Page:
4. Nasal Polyps and Cancer

Cats can develop benign tumors along the lining of their nasal passages, called nasal polyps. These growths can cause mild irritation and inflammation of the nasal passages resulting in persistent runny nose, sneezing, and sinus congestion.

Most cases of nasal polyps in cats do not result in serious health problems, and signs are usually localized. However, in rare cases, these polyps cause the formation of nasal cancer and result in more severe clinical signs.

My Cat Has a Runny Nose. What Should I Do?

If you’ve noticed that your cat has a runny nose, ideally a visit to the vet is the best course of action to determine what the cause is.

There are a few things you can do at home to help alleviate signs of rhinitis and control your cat’s runny nose while waiting to take your pet to a veterinarian. Sometimes, this will help resolve the animal’s runny nose and a veterinary visit may not be needed!

Keeping the area where your cat stays clean and free from dust, molds, and other possible irritants or objects that can be inhaled will help control a cat’s runny nose, especially if it’s been triggered by environmental factors.

Humidifiers and nebulizers can help treat and control profuse nasal discharge in cats. Sterile water or saline solution can be used to help control mild inflammation of the nasal passages and decrease congestion to help the cat breathe easier.

Cats depend on their sense of smell for their appetite. If they have a runny nose and their olfactory senses are compromised, they may lose their appetite. You can offer an alternative diet with a strong aroma to help stimulate their appetite. Warming up their food before offering can release more aroma to make it more attractive to cats with runny noses.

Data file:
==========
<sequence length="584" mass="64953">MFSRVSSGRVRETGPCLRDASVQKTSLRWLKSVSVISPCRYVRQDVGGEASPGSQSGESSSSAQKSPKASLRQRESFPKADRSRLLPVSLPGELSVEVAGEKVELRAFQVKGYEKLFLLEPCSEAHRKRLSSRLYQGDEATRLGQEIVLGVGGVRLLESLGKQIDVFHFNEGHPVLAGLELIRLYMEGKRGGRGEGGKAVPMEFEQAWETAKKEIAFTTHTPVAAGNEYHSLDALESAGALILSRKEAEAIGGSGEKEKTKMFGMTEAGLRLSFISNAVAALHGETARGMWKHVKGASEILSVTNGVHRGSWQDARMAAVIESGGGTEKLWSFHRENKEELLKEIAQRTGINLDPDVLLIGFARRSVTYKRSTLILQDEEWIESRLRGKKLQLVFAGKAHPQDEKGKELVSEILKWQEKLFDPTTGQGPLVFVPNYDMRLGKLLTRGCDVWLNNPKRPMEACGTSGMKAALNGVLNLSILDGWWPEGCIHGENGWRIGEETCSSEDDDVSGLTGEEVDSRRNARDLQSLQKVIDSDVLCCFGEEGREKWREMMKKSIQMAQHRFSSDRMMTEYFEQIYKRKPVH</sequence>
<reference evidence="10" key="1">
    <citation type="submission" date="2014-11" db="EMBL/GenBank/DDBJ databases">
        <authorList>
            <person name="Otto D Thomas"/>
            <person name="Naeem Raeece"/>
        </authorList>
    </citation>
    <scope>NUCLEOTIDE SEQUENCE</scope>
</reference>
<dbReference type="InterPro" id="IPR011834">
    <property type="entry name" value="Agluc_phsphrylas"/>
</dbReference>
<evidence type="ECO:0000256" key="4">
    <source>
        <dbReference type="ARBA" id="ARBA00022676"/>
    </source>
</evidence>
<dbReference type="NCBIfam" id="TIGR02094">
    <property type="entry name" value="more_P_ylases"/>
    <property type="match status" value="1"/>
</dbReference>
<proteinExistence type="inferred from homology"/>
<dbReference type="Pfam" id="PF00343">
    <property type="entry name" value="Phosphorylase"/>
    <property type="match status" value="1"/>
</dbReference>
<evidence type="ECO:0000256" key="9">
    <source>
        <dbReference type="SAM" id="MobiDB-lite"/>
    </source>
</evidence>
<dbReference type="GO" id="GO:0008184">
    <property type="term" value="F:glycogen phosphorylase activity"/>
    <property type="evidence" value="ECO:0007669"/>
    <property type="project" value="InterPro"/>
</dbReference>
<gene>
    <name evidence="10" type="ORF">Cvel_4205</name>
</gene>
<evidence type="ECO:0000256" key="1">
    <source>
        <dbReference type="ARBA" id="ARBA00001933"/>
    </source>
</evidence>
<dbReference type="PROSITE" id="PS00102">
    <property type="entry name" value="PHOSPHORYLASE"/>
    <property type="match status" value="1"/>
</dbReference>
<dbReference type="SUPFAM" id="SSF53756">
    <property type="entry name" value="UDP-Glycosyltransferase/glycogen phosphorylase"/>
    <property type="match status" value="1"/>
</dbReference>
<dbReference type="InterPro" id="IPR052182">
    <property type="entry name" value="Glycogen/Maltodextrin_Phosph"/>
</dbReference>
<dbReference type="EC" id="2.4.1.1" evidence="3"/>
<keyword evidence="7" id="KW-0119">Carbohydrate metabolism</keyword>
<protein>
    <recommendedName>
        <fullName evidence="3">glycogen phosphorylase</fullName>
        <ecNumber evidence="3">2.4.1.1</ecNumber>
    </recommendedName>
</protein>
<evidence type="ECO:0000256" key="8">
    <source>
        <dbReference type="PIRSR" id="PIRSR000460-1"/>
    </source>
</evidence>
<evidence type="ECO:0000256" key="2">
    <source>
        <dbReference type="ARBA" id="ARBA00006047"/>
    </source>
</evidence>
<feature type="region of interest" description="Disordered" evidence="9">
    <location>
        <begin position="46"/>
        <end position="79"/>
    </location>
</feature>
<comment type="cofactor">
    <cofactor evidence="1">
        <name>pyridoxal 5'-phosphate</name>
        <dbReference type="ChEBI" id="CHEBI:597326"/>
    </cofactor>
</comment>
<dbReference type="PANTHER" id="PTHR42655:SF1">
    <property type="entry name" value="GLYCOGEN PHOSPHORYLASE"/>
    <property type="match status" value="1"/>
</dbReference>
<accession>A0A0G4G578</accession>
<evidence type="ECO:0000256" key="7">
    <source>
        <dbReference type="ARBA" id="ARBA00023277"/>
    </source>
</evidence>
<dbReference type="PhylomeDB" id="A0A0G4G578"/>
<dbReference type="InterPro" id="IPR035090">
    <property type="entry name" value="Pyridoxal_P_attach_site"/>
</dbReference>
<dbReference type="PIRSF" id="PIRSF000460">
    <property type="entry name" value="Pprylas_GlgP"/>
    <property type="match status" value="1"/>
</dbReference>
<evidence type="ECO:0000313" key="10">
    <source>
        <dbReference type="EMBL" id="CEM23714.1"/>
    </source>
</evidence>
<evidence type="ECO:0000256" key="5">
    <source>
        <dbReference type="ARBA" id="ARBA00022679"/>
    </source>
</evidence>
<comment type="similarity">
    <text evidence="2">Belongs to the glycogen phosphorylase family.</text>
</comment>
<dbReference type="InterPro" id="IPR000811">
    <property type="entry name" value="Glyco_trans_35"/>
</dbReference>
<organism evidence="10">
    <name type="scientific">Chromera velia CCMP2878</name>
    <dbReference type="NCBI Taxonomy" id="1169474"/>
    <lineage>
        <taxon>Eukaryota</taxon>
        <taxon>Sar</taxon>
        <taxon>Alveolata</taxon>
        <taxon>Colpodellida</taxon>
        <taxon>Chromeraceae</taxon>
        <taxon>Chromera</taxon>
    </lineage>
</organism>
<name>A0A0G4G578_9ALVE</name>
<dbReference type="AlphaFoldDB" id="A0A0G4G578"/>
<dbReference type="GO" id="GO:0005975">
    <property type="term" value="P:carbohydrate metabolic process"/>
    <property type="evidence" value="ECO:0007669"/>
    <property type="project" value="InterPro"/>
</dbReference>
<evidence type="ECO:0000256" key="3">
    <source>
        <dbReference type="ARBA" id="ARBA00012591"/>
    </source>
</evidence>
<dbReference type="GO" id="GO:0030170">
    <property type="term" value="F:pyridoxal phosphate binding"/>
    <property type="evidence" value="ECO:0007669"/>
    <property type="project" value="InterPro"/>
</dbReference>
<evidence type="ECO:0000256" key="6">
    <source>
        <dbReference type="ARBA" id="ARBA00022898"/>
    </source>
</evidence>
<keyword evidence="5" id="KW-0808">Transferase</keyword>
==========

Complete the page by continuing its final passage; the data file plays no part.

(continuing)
When to Bring Your Cat to the Veterinarian

As mentioned, as soon as your cat shows signs of a runny nose, it’s enough reason to make an appointment with your vet. Home treatment and observation first to see if the problem will resolve on its own is fine, but there are certain signs that cat owners need to watch out for as these symptoms may indicate the need to bring their pet to a veterinarian as soon as possible.

Changes in the color and consistency of nasal discharge warrants a veterinary visit as soon as possible. If the color of the nasal discharge changes from being clear to green, or worse, blood-tinge, it’s an indication that the underlying cause of the runny nose might be serious and needs to be treated immediately.

A persistent runny nose that won’t go away despite doing the first aid treatments described above will also require a veterinary visit. Any signs of generalized illness like lethargy, weakness, and decreased appetite are also signs that a veterinary consultation is needed.

Read more:

Upper Respiratory Infections in Cats

Causes of Yellow/Green Discharge from Your Cat’s Nose

Sneezing in Cats and Kittens